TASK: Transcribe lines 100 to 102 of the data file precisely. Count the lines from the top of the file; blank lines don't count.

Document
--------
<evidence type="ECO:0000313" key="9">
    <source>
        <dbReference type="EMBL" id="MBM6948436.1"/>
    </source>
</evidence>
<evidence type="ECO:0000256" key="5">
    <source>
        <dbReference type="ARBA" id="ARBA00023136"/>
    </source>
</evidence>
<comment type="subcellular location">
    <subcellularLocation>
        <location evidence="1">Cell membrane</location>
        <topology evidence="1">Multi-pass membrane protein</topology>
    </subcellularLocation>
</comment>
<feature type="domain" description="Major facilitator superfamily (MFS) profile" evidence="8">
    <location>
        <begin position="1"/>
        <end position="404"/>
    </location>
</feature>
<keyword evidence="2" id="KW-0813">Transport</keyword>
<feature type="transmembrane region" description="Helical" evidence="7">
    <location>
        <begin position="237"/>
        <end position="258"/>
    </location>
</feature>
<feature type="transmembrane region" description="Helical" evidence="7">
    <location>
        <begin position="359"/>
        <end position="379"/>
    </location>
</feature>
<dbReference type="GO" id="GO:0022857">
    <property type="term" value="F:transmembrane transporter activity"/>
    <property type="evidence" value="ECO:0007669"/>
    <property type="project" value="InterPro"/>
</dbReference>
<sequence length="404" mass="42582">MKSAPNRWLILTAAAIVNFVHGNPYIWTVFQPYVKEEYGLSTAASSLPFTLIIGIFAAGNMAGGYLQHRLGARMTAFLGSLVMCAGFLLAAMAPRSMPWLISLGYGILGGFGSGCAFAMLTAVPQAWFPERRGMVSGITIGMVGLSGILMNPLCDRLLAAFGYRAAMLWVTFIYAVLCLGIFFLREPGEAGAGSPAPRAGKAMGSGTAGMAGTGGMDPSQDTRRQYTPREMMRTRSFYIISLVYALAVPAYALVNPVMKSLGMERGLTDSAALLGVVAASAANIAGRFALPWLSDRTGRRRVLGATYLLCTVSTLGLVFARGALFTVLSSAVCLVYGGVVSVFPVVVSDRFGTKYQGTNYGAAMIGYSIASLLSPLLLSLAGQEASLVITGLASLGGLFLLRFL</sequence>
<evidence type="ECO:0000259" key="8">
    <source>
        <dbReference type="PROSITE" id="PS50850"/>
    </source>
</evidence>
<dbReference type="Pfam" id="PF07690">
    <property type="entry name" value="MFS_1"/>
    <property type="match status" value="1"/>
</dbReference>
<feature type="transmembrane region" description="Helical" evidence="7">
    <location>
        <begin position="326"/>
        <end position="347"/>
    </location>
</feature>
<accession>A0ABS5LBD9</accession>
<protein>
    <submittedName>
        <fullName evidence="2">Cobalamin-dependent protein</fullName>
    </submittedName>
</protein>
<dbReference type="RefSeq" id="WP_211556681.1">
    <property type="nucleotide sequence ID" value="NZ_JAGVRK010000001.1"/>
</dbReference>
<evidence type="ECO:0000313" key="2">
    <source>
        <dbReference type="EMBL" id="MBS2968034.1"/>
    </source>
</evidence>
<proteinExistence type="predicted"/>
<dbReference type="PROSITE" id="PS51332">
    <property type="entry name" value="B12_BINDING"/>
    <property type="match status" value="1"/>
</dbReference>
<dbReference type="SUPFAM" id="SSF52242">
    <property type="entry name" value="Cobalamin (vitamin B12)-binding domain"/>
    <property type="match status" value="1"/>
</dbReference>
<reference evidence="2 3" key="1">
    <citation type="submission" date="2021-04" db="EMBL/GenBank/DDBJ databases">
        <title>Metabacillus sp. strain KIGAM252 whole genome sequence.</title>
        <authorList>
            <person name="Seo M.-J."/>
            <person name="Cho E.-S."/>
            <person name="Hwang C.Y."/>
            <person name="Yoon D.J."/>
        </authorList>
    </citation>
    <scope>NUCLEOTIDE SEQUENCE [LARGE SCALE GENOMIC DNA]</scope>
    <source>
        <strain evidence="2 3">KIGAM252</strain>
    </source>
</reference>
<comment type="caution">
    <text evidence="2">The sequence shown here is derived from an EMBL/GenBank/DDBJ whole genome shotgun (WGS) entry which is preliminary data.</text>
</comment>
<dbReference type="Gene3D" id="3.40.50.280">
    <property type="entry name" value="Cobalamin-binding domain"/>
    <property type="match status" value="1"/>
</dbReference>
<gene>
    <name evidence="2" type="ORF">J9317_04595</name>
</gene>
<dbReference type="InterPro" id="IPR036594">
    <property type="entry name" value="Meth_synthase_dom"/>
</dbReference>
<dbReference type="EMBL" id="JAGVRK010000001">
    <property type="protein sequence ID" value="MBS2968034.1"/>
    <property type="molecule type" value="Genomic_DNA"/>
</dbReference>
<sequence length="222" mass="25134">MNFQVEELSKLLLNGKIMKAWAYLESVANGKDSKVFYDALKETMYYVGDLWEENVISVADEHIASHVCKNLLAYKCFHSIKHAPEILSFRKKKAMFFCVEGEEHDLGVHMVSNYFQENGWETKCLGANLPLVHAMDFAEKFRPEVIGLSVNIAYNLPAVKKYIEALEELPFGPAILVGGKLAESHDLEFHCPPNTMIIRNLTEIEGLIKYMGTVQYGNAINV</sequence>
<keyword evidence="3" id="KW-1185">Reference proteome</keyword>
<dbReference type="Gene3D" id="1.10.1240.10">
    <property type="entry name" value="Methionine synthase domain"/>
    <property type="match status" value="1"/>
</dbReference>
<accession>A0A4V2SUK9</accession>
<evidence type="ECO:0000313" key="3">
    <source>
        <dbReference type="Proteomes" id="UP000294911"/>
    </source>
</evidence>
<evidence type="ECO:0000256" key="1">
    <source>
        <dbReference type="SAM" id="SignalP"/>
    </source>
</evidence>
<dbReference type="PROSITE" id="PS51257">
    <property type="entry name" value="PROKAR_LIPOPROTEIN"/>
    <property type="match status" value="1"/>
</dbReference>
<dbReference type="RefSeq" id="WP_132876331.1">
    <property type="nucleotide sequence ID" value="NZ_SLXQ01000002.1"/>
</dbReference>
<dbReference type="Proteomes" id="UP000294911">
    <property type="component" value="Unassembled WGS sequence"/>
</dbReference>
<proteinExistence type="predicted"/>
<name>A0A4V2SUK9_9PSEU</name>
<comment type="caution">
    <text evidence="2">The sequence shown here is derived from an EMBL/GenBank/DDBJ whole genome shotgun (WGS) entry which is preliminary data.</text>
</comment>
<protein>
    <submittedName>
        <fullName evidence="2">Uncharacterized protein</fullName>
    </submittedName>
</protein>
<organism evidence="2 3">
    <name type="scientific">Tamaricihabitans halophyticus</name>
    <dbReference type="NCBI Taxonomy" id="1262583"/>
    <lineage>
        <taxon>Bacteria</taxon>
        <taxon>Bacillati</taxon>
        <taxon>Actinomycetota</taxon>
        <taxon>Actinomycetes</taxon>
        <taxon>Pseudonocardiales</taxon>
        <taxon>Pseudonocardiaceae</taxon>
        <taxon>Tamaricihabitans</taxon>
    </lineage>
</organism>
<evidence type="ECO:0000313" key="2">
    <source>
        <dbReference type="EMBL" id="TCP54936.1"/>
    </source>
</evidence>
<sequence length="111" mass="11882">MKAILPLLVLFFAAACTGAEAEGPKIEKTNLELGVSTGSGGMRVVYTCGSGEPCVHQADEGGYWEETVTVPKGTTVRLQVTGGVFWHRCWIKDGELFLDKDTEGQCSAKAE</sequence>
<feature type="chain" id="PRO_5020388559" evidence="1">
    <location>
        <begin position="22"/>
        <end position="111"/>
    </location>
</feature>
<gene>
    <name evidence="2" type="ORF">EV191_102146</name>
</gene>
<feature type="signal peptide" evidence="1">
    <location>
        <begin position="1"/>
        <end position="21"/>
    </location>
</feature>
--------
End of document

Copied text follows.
    <property type="match status" value="1"/>
</dbReference>
<gene>